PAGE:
Overall the planer seems overbuilt and reminds me some older military equipment – built like a tank (and weights accordingly), simple to use, easy to get to all maintenance points and gets the job done, period. It feels odd in current day and age when bean counters are running the show and everyone is cutting cost causing use of inferior materials, shoddy craftsmanship and poor quality control.
Explanation is simple, though. It was originally designed and built back in the old good US of A by Emerson Tool Co after Sears (for whom Emerson manufactured Craftsman line seemingly forever) decided to source tools in the Far East and left Emerson looking for another outlet in 1997. The big orange box store saved the day, partnered with Emerson and launched the RIDGID line in 1998. Emerson then came up with the first on the market 13” portable planer with improved carriage design, cutter head lock, depth of cut indicator, and depth stop (US patent US 6585017 B1, if anyone is interested look here, very interesting reading: http://www.google.com/patents/US6585017). The venerable TP1300 was born. Popular Woodworking, American Woodworking, Handy Magazine, and Woodworker's Journal have all recognized the planer, including a "Best New Tool" award from Popular Woodworking in 1999. A friend of mine – a professional furniture maker bought TP1300 in 2000 and is still using it in his busy shop 15 years later. The only parts that needed to be replaced were brushes and knives. He attributes that to one of the major marketing and selling points for RIDGID, their “full lifetime” warranty. If you want a tool to last a lifetime you tend to over engineer and overbuilt it. At least it used to be that way then…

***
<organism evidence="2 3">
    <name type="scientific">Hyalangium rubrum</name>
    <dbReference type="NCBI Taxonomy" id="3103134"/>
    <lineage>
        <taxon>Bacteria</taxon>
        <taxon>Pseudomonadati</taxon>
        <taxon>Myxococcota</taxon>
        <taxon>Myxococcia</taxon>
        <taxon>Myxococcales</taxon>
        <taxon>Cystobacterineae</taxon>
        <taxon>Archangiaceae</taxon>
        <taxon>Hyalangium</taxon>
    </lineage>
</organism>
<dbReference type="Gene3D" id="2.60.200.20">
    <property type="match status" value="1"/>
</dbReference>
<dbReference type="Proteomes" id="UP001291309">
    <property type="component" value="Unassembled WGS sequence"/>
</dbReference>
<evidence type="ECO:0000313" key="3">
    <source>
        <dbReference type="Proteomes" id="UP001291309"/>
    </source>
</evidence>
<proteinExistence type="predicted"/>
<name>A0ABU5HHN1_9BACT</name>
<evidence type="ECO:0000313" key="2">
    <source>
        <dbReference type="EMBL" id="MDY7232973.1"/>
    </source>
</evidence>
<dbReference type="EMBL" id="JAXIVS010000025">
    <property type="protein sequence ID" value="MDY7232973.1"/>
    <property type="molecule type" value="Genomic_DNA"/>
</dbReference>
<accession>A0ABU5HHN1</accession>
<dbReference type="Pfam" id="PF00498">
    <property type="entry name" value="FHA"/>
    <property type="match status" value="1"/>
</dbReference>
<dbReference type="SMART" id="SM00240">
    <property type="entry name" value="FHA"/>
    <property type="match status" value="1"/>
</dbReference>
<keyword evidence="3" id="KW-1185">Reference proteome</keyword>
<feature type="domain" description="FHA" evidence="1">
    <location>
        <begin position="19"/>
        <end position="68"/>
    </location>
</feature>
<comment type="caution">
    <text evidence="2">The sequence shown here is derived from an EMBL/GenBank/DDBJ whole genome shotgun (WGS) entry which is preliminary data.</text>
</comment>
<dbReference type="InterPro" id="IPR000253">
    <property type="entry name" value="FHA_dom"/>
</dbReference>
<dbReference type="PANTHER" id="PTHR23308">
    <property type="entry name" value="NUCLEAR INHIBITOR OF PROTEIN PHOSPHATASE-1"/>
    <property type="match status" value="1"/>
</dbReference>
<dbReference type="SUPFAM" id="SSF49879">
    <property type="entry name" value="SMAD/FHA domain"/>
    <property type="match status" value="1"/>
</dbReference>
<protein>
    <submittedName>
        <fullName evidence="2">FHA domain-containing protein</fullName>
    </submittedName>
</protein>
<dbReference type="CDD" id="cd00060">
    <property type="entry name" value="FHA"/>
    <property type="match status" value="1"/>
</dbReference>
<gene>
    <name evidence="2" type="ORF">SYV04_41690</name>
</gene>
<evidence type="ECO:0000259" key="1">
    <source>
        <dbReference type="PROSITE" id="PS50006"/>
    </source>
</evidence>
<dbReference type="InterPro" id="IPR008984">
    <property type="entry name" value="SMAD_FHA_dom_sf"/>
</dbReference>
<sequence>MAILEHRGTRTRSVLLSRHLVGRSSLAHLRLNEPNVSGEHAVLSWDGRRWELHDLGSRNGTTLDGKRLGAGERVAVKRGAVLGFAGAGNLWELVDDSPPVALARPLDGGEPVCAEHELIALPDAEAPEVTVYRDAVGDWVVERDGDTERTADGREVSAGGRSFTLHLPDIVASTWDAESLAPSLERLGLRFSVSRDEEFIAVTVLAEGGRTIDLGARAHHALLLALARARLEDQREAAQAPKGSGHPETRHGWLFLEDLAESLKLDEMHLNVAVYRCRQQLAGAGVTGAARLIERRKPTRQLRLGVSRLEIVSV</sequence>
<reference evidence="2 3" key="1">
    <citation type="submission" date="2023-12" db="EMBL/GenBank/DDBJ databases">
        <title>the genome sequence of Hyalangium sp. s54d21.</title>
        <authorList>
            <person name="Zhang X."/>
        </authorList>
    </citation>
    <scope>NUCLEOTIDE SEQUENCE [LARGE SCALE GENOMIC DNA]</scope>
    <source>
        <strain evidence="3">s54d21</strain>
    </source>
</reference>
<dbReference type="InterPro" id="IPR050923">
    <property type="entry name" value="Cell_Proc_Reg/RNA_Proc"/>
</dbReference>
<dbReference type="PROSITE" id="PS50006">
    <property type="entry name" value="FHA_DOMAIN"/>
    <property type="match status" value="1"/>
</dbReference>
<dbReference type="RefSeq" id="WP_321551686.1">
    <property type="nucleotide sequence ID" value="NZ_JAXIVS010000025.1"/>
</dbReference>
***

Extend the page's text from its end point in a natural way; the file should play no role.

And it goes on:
By 2002 Emerson started closing US factories and outsourcing to the Far East. TP1300 production has been moved there, and then RIDGID started cutting costs and replaced TP1300 with rather horrible R4330 planer and later with an OK R4331. The factory, fortunately for all of us, continued making TP1300 following original specifications, replaced straight knives cutter head with segmented cutter head and found distribution channels which were not afraid to charge premium price for vastly superior product. So, here we are lucky to be able to purchase this blast from the past outstanding piece of American history reborn like Phoenix in a galaxy far-far away and brought back home by great folks at CUTECH. Thank you, guys, for making it happen!